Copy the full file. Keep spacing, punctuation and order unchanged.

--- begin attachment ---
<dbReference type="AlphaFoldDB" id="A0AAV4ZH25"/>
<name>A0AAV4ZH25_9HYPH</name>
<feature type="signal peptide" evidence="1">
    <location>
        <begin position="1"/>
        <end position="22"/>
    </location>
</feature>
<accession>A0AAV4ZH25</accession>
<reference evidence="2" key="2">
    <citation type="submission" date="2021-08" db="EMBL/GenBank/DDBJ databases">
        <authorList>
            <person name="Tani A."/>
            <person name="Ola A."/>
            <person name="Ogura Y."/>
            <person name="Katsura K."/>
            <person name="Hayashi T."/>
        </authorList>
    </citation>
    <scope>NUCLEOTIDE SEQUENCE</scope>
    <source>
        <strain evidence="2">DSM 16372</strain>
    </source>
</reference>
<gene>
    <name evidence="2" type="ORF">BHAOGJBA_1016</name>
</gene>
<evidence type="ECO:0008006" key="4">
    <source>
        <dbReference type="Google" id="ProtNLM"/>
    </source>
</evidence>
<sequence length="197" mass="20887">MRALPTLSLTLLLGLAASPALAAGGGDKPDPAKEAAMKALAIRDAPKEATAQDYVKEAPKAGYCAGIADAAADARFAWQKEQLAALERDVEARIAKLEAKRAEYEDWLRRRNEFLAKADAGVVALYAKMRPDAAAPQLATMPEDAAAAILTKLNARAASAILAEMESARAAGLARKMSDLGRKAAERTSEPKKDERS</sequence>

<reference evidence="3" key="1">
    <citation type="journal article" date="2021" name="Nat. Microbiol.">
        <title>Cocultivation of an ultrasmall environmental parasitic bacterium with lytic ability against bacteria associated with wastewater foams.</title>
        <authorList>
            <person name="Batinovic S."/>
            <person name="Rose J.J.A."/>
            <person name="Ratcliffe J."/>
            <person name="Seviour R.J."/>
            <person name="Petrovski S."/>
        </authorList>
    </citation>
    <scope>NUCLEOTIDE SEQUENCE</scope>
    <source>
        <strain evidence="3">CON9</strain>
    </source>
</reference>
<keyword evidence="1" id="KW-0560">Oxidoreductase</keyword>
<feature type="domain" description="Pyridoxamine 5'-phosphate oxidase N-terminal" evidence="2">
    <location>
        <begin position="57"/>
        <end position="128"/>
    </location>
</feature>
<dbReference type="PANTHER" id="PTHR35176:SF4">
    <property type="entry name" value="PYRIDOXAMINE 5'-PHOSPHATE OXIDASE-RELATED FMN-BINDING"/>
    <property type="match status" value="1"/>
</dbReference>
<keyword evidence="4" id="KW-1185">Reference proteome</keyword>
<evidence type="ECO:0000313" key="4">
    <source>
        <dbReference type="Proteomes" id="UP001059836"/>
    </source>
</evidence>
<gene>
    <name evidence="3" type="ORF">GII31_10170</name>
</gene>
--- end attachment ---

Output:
<dbReference type="AlphaFoldDB" id="A0AAV4ZH25"/>
<name>A0AAV4ZH25_9HYPH</name>
<feature type="signal peptide" evidence="1">
    <location>
        <begin position="1"/>
        <end position="22"/>
    </location>
</feature>
<accession>A0AAV4ZH25</accession>
<reference evidence="2" key="2">
    <citation type="submission" date="2021-08" db="EMBL/GenBank/DDBJ databases">
        <authorList>
            <person name="Tani A."/>
            <person name="Ola A."/>
            <person name="Ogura Y."/>
            <person name="Katsura K."/>
            <person name="Hayashi T."/>
        </authorList>
    </citation>
    <scope>NUCLEOTIDE SEQUENCE</scope>
    <source>
        <strain evidence="2">DSM 16372</strain>
    </source>
</reference>
<gene>
    <name evidence="2" type="ORF">BHAOGJBA_1016</name>
</gene>
<evidence type="ECO:0008006" key="4">
    <source>
        <dbReference type="Google" id="ProtNLM"/>
    </source>
</evidence>
<sequence length="197" mass="20887">MRALPTLSLTLLLGLAASPALAAGGGDKPDPAKEAAMKALAIRDAPKEATAQDYVKEAPKAGYCAGIADAAADARFAWQKEQLAALERDVEARIAKLEAKRAEYEDWLRRRNEFLAKADAGVVALYAKMRPDAAAPQLATMPEDAAAAILTKLNARAASAILAEMESARAAGLARKMSDLGRKAAERTSEPKKDERS</sequence>

<reference evidence="3" key="1">
    <citation type="journal article" date="2021" name="Nat. Microbiol.">
        <title>Cocultivation of an ultrasmall environmental parasitic bacterium with lytic ability against bacteria associated with wastewater foams.</title>
        <authorList>
            <person name="Batinovic S."/>
            <person name="Rose J.J.A."/>
            <person name="Ratcliffe J."/>
            <person name="Seviour R.J."/>
            <person name="Petrovski S."/>
        </authorList>
    </citation>
    <scope>NUCLEOTIDE SEQUENCE</scope>
    <source>
        <strain evidence="3">CON9</strain>
    </source>
</reference>
<keyword evidence="1" id="KW-0560">Oxidoreductase</keyword>
<feature type="domain" description="Pyridoxamine 5'-phosphate oxidase N-terminal" evidence="2">
    <location>
        <begin position="57"/>
        <end position="128"/>
    </location>
</feature>
<dbReference type="PANTHER" id="PTHR35176:SF4">
    <property type="entry name" value="PYRIDOXAMINE 5'-PHOSPHATE OXIDASE-RELATED FMN-BINDING"/>
    <property type="match status" value="1"/>
</dbReference>
<keyword evidence="4" id="KW-1185">Reference proteome</keyword>
<evidence type="ECO:0000313" key="4">
    <source>
        <dbReference type="Proteomes" id="UP001059836"/>
    </source>
</evidence>
<gene>
    <name evidence="3" type="ORF">GII31_10170</name>
</gene>